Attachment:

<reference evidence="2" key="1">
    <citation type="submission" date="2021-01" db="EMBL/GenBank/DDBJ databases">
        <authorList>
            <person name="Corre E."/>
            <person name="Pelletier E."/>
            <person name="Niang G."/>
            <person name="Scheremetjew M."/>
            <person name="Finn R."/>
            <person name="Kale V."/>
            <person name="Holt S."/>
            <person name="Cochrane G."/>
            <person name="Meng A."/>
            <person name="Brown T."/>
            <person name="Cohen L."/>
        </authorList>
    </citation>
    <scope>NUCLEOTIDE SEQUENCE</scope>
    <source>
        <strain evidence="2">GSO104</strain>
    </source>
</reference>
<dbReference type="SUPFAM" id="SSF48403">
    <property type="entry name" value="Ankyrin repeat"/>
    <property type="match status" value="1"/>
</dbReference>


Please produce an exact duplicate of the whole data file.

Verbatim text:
<reference evidence="2" key="1">
    <citation type="submission" date="2021-01" db="EMBL/GenBank/DDBJ databases">
        <authorList>
            <person name="Corre E."/>
            <person name="Pelletier E."/>
            <person name="Niang G."/>
            <person name="Scheremetjew M."/>
            <person name="Finn R."/>
            <person name="Kale V."/>
            <person name="Holt S."/>
            <person name="Cochrane G."/>
            <person name="Meng A."/>
            <person name="Brown T."/>
            <person name="Cohen L."/>
        </authorList>
    </citation>
    <scope>NUCLEOTIDE SEQUENCE</scope>
    <source>
        <strain evidence="2">GSO104</strain>
    </source>
</reference>
<dbReference type="SUPFAM" id="SSF48403">
    <property type="entry name" value="Ankyrin repeat"/>
    <property type="match status" value="1"/>
</dbReference>